Schaffer ex rel. Schaffer v. Weast - Oral Argument - October 05, 2005

Schaffer ex rel. Schaffer v. Weast

Media for Schaffer ex rel. Schaffer v. Weast

Audio Transcription for Opinion Announcement - November 14, 2005 in Schaffer ex rel. Schaffer v. Weast

Audio Transcription for Oral Argument - October 05, 2005 in Schaffer ex rel. Schaffer v. Weast

John Paul Stevens:

We will now hear argument in Schaffer against Weast.

Mr. Hurd, you may proceed.

William H. Hurd:

Justice Stevens, and may it please the Court-- As Congress recently reaffirmed, the IDEA was enacted to protect the rights of children with disabilities, and the rights of their parents.

It is an Act intended by Congress to remedy a long history of discrimination that once kept these children from the schoolhouse door.

It is an Act intended, as this Court said in Rowley, to maximize parental involvement and to ensure that these children have access to an appropriate education.

Today, the intent of Congress, as shown by the text, structure, and purposes of the Act, calls for the burden of proof in administrative hearings to be placed on the school system, not on the parent.

The fourth circuit said that placing the burden on the party who initiates proceeding is the traditional rule.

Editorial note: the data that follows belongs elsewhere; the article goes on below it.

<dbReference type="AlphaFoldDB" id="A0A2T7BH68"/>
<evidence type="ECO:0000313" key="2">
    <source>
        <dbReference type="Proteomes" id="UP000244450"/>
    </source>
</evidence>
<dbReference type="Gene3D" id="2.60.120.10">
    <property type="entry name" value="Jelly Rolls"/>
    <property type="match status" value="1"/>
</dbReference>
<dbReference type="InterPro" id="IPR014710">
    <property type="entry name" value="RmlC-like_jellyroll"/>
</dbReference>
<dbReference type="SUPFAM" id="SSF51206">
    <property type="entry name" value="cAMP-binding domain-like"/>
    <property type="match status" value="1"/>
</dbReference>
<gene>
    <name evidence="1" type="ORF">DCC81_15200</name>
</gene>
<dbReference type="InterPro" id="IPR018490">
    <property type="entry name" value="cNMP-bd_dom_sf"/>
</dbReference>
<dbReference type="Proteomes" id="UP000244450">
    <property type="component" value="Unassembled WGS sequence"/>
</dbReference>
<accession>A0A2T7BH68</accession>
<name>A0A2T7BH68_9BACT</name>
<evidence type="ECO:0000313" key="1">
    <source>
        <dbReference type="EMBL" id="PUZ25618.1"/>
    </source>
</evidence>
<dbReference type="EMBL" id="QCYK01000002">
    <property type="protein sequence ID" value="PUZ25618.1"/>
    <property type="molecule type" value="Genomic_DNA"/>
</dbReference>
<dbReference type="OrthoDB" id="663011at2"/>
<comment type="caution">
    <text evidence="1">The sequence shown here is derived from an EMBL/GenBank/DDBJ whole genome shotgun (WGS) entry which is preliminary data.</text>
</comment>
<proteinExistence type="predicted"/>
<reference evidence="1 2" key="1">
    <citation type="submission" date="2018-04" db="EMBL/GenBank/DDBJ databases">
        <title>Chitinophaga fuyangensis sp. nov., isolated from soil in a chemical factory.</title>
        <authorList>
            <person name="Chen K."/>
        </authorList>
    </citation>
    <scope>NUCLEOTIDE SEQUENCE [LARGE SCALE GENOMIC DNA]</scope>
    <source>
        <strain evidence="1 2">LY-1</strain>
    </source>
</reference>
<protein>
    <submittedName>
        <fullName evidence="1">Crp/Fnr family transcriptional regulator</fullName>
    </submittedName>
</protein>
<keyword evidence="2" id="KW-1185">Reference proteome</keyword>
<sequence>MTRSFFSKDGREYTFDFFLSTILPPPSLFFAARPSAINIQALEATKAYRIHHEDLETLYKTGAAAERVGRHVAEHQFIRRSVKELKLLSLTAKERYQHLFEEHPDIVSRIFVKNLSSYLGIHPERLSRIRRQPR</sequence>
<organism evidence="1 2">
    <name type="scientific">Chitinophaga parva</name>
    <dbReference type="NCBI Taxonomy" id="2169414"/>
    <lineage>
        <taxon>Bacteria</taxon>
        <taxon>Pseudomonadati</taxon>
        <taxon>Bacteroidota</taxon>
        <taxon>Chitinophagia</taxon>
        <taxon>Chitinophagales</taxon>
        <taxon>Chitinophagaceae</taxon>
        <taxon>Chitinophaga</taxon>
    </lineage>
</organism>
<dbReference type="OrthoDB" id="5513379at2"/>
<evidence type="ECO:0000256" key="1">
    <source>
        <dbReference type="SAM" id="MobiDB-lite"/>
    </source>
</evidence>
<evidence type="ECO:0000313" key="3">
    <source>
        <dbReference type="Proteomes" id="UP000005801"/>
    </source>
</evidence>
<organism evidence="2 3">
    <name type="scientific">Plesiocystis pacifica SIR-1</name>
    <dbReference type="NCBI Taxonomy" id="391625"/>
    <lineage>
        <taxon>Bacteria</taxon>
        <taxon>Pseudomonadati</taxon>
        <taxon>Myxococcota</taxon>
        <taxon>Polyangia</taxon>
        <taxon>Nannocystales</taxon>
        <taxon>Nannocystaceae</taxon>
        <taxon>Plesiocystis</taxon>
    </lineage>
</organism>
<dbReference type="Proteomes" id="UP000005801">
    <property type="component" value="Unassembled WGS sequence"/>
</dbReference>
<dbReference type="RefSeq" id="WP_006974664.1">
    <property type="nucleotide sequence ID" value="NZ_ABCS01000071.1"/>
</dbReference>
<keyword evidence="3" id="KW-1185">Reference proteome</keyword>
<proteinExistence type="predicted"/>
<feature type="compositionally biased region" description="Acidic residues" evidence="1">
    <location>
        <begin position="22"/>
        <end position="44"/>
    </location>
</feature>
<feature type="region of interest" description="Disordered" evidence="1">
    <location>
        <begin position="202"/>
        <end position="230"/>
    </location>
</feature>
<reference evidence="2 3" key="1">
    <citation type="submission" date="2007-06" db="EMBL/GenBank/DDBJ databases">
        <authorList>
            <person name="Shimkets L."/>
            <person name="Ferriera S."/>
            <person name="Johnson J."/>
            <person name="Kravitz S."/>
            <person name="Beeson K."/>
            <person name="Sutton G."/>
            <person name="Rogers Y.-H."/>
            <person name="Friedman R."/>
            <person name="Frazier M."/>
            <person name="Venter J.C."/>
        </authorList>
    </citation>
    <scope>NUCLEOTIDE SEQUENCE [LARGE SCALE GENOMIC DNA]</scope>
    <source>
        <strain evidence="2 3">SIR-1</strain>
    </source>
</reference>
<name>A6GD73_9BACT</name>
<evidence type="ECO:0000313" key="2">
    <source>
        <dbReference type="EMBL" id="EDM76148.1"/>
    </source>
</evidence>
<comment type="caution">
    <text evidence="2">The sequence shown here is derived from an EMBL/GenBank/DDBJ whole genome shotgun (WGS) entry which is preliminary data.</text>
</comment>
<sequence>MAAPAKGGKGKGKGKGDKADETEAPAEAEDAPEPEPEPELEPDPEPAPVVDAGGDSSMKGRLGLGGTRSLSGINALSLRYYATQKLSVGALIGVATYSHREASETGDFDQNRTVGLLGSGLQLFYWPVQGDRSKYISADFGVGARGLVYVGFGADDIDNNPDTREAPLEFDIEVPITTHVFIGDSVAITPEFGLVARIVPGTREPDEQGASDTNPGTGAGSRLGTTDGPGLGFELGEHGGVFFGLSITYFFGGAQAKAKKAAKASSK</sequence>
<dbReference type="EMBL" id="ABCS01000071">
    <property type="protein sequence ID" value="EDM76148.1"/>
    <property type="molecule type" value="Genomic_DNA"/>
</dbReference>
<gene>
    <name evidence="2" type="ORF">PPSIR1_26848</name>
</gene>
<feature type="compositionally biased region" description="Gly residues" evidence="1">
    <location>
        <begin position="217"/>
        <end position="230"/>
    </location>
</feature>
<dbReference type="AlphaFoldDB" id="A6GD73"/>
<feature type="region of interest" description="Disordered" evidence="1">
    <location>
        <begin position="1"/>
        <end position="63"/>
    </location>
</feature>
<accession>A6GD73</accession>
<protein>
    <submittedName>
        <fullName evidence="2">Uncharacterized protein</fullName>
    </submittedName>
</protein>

But, there is no single traditional rule.

Instead, there is a collection of different rules.

Sandra Day O'Connor:

Now, Congress was silent on this subject of the burden of proof, was it not?

William H. Hurd:

Yes, it was, Justice O'Connor.

Sandra Day O'Connor:

Was there... did you find anything in the legislative history... I know some members don't care to look at that, but I would be willing--

[Laughter]

--that shows any discussion at all about the burden of proof question?

William H. Hurd:

We are aware of none, Your Honor. What we... what we have here is a situation where Congress, when it wishes to allocate the burden of proof one way or the other legislatively, knows how to do so.

It did so in the APA, for example, while adopting the rule that the fourth circuit said applies in this case.

But Congress did not adopt the rule in this case.

Antonin Scalia:

Excuse me.

Why didn't it?

I... why wasn't the APA applicable?

William H. Hurd:

Well, Your Honor, the APA governs Federal agencies, it doesn't--

Antonin Scalia:

I see.

William H. Hurd:

--govern proceedings--

Antonin Scalia:

I see.

William H. Hurd:

--under the--

Antonin Scalia:

So--

William H. Hurd:

--under the IDEA.

Antonin Scalia:

--what it if were... what it were a school on a Federal base?

Are they covered by this Act, by the way?

You know--